Guide to Cost Cutting
Expansion makes everyone feel good. Cost cutting is difficult. The most common reason director’s don’t cut costs is that they don’t want to! It is difficult to sack staff, terminate an unprofitable client or take a loss by ceasing an unprofitable product line.
So it will be important to have a disciplined and structured approach to examining costs. Here are our suggestions:
- Communicate widely within the company the need for a cost cutting programme. Explain why it is needed and outline a tight time frame for the initial review. It is often desirable to have a weekend workshop to kick off the process and ensure it is not swept aside by day-to-day management.
- From the start implement a policy that all purchases are approved by you as MD/FD/Operations director/Owner. This will create an environment and culture of cost cutting. No purchases should be approved unless signed by you, which will make staff produce a purchase order and prepare a justification.
- Review all expense claims by staff and reject all that are not really necessary. If you get complaints or murmurings then meet with them and explain the position.
- Ask every material supplier for a review of their prices, can they cut you a better deal? Ask them too for a few extra weeks payment grace.
- Ask the landlord for a breather on rent. Can you pay quarterly in arrears for a while? This helps cashflow. It actually puts you in arrears but that’s ok at this stage.
- Consider appointing an external party as the cost-cutting review leader. They will have no affiliations or emotional attachments and can act as “bad cop” within the company.
- Lead by example – is there something you can do without that will publicly show you are prepared for difficult decisions. For example, can you get by with a smaller car?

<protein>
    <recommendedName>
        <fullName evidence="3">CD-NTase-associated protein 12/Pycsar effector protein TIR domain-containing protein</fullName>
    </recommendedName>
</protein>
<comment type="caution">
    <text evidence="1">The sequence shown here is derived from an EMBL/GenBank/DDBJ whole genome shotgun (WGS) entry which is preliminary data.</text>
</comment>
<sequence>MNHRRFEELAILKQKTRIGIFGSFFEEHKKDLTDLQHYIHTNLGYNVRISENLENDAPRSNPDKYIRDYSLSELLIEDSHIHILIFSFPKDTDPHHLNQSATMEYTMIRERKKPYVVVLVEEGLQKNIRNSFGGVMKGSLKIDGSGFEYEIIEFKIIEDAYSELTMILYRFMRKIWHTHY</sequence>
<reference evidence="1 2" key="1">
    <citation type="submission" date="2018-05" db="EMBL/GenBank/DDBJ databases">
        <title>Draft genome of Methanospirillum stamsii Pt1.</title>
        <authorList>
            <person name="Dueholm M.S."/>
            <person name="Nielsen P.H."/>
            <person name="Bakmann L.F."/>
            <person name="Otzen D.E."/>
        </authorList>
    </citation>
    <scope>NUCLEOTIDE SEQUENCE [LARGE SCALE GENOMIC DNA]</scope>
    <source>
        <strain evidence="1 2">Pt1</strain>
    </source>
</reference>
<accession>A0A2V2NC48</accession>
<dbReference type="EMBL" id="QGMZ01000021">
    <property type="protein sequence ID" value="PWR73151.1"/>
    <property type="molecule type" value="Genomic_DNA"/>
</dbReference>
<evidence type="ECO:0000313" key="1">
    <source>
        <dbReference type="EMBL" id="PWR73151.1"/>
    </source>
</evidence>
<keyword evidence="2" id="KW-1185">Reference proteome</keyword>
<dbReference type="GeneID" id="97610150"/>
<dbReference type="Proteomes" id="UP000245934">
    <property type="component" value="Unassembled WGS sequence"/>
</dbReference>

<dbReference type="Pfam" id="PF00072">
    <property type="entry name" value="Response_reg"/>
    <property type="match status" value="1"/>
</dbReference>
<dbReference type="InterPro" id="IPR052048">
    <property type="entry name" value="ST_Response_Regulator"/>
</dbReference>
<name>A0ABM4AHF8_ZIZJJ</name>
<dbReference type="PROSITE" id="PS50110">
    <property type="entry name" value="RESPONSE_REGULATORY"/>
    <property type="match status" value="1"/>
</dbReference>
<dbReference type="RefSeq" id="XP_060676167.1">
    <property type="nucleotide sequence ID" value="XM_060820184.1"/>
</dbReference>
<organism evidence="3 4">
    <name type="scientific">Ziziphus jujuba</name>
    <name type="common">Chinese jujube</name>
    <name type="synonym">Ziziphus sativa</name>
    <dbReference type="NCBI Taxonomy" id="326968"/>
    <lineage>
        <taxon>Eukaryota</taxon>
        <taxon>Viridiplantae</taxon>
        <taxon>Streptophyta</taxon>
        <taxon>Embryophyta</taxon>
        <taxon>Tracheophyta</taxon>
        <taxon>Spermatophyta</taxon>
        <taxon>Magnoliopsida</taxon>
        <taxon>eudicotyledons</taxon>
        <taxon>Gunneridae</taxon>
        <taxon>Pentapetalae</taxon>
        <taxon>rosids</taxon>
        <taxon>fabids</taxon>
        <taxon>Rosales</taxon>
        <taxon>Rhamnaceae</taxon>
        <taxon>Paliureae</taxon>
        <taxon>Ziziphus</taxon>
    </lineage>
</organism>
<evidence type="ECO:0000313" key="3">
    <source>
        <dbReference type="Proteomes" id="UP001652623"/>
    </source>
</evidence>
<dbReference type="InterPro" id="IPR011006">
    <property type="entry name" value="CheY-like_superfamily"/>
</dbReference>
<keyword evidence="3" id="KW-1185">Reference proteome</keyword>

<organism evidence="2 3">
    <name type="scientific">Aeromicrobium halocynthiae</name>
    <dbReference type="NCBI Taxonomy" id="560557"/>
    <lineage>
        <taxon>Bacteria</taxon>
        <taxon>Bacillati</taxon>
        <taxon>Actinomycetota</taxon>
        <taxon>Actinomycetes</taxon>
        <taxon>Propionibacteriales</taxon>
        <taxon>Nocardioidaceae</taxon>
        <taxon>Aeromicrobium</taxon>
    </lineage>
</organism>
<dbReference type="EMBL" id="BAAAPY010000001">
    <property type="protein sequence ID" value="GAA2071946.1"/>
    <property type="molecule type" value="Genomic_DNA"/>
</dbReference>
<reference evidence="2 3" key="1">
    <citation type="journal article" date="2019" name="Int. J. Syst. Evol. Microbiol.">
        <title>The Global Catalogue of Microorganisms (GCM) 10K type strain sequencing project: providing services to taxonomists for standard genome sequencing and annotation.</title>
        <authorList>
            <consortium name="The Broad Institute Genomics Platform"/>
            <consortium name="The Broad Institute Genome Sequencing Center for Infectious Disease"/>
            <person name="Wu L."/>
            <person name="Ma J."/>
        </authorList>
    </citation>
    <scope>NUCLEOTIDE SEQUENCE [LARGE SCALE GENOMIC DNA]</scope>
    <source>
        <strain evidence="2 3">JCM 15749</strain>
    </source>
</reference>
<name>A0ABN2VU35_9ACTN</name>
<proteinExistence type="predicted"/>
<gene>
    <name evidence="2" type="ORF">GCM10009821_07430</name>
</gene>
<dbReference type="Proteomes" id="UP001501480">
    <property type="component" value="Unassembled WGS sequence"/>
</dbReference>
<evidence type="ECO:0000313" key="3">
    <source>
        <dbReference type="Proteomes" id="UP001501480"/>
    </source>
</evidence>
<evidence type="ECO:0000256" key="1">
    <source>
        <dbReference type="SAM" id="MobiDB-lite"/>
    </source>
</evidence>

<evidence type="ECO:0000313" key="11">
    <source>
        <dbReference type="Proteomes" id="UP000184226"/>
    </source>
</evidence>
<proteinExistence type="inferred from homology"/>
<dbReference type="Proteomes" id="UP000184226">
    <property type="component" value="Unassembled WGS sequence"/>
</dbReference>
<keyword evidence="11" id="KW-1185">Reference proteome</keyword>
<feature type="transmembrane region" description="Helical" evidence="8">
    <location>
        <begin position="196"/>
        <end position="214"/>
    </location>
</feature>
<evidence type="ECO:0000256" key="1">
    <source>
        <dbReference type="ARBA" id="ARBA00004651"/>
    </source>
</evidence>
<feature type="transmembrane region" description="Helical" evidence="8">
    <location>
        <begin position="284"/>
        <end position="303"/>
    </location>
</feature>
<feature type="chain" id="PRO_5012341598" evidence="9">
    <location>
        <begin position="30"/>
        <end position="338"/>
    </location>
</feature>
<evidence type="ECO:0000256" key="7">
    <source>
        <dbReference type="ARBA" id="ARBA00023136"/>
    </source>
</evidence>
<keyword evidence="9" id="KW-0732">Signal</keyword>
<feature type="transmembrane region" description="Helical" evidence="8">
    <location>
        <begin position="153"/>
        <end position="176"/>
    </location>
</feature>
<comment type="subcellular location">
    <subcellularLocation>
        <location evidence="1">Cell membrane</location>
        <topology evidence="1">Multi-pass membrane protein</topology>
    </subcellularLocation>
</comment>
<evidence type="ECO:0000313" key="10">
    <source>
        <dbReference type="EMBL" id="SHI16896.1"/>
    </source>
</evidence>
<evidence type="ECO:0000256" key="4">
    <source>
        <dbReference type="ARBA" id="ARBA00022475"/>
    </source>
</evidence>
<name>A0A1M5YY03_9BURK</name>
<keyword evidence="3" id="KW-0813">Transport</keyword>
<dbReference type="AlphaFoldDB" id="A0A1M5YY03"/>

- Can you sell any surplus assets to raise cash? In particular, examine old stock lines and conduct a “sale”.
- Cut all overtime.
- Announce and implement a “Job Spill”. Start from scratch and consider what positions and staffing levels are needed in the company. Then fill those positions. The effect of this approach is to firstly justify the position and then fill it with the available candidate.
Our experience shows that directors often find it hard to approach cost cutting in a logical and pragmatic way. Often an external party can act as a catalyst to kick off and implement a cost cutting programme. Our clients will often use Restructuring Works as the “Bad Cop” to implement a cost cutting programme over a short period of time so that the directors can focus on maintaining goodwill with staff and other key stakeholders.
If you would like help in developing a cost cutting programme or would like to discuss alternative solutions why not CONTACT US NOW for CONFIDENTIAL FREE ADVICE and one of our consultants will talk you through this and other possible solutions free of charge.